Tuesday, December 25, 2007

Jimmy Carter's controversial book about Israel and Palestine



On Christmas Day, 1954 as I recall, at the age of 11, that all but one present that I got for Christmas was a book. I got maybe fifteen books that year. At the time, "the family" was going to church at the Jewish Community Center on 16th St in Washington while the new First Baptist Church facility at 16th and O was being built, to open Christmas Day, 1955.

Jimmy Carter has certainly inspired some controversy with one questionable word in the title of his latest book. I already talked about the issue on my movies blog with the review of Jonathan Demme’s “Jimmy Carter: Man from Plains” in November, here.

The book is "Palestine: Peace, not Apartheid." The publication details are as follows: New York: Simon & Schuster, 2007. ISBN 0-7432-8502-6 Historical Chronology, 17 Chapters, 7 appendices, indexed. 264 pages, hardcover.

The book is largely chronological, and Carter discusses all of the detailed series of negotiations and conflicts over the years. He prefaces the book with a history-text chronology of the area, and clarifies that, while Britain promised a Jewish homeland in 1917 with the Balfour Declaration, Britain was quite queasy about what would really happen with such a homeland until it turned the leash over to the United Nations and the state of Israel came into being in 1948 (the film “O Jerusalem”). The history with the surrounding states in the region is rather complicated, as is the influence of the Soviet Union until the end of the Cold War. (That’s a least a peripheral plot element in Tom Hanks ‘s recent film “Charlie Wilson’s War” about the Soviet invasion of Afghanistan, which started during Carter’s presidency.) Some of the most critical points came in 1967 and 1973 (the Yom Kippur War, leading to the Arab Oil Embargo) and in 1978 with the Begin-Sadat talks at Camp David brokered by President Carter. The history of the immediate relationship between Israel and the original Palestinians, with the occupation of the West Bank and Gaza is also complicated, with many negotiations, cease fires, and re-escalations, all detailed in the chronology. His appendix supplements the history with documents, especially with the full 1978 Camp David accords text.

What is the basic problem? In sum, many elements of the Israeli governments have condoned taking of or expropriating Palestinian properties (usually without compensation), of evicting Palestinians, of separating and fragmenting their communities with The Wall, and with manipulating the legal system to justify the expropriations with all kinds of ruses and canards over the years. This is what amounts to “apartheid” ultimately mimicking the former South African experience (itself so much the subject of Ted Koppel’s reporting in the 70s and 80s). (Later Carter describes it as “two peoples occupying the same land but completely separated from one another, with Israelis totally dominant and suppressing violence by depriving Palestinians of their basic human rights.”) Some Palestinians, reacting to their own personal sense of shame, have become subject to manipulation and become suicide bombers, believing they will be rewarded in Islamic heaven.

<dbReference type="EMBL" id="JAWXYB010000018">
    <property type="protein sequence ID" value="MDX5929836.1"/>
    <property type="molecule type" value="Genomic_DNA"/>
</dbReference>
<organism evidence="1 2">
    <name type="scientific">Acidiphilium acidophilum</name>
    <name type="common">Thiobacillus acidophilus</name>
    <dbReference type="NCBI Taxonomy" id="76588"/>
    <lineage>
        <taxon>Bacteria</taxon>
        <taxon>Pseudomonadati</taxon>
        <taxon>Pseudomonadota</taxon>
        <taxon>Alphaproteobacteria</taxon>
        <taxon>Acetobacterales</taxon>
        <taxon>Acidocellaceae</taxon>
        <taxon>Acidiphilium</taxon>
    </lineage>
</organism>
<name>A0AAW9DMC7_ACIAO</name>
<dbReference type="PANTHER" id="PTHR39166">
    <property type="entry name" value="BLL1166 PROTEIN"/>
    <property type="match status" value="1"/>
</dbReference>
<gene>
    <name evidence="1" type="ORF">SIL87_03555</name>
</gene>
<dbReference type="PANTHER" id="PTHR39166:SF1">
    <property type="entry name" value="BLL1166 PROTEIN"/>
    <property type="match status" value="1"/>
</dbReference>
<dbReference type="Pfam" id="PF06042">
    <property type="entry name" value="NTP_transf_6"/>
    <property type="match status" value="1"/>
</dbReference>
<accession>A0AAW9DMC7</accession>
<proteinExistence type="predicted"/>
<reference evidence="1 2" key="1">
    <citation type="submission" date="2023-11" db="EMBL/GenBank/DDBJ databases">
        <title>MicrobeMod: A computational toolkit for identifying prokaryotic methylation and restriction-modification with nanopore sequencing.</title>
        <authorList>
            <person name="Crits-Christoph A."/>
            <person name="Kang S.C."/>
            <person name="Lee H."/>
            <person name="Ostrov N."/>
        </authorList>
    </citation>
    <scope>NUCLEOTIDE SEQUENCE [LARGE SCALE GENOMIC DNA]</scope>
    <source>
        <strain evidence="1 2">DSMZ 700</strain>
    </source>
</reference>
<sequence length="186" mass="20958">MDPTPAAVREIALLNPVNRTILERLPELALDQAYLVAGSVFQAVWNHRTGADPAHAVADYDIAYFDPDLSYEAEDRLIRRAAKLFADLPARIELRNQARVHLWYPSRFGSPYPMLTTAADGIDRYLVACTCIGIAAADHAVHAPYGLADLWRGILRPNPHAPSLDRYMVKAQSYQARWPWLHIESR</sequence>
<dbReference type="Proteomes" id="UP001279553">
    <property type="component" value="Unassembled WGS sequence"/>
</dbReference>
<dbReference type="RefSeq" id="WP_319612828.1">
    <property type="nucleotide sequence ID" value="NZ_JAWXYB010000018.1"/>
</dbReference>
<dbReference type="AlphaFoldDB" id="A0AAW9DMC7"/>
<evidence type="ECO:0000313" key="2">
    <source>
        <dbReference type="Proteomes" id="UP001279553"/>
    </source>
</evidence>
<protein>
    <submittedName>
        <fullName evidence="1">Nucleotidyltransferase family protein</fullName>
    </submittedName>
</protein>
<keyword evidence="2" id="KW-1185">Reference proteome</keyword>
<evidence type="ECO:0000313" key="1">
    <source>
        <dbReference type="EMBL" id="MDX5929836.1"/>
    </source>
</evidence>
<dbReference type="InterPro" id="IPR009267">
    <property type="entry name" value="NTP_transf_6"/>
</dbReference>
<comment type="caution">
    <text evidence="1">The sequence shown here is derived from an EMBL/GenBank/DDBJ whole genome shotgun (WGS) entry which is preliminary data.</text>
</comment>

Carter does state some major principles (the “Roadmap to Peace”, more or less) that must be followed to achieve peace, and privately many responsible citizens on both sides of the issue are likely to agree with him. These include (a) Guarantee the security of Israel (b) determine Israel’s permanent legal boundary (c) respect the sovereignty of all Middle Eastern nations



Carter praises the internal openness, democracy and freedom within Israeli society, but is critical of elements that insist on some sort of tribal or religious manifest destiny. A comparable determination, for different historical reasons, exists within various factions of radical Islam. History, as we study it, is often described in terms of the security and well-being of people as religious or national groups, with social structures within the societies allocating the rights and responsibilities to the individual people to protect the welfare of the society as a whole in potentially harsh external circumstances. The political and international debate needs to get beyond the religious and scriptural identities of the various groups and consider the rights of everyone as an individual. (Indeed, that would argue the idea of one state in the region with full citizenship rights for both Jews and Palestinian Muslims and Christians – with enormous potential for reparation issues comparable to what America could have considered with the slaves and native Americans – Carter mentions this a couple times.) Supposedly, though, this is the idea behind neo-conservatism, the overly optimistic attitude that the current Bush administration is criticized for. Carter can do this himself within the patterns of his own faith (often discussed on programs like Bill Moyers) but that is very difficult in this part of the world. Nevertheless, this seems to be the challenge. Carter says that the Bush administration has looked the other way on the behavior of some Israeli leaders out of pragmatic concerns (as did some earlier administrations -- "Charlie Wilson" again) in contradiction to its own political principles. His argument bears comparison to similar concerns about America's tendency to look the other way on Pakistan's nuclear behavior, as on a review on this blog Dec 2 (book by Armstrong and Trento).

Carter describes the work of the Carter Center in Atlanta as a body that can facilitate negotiations. It looks like an interesting place to work, to be sure.

Second picture: Anti-Israel demonstration in Minneapolis in April 2002, near the First Street Main Post Office.

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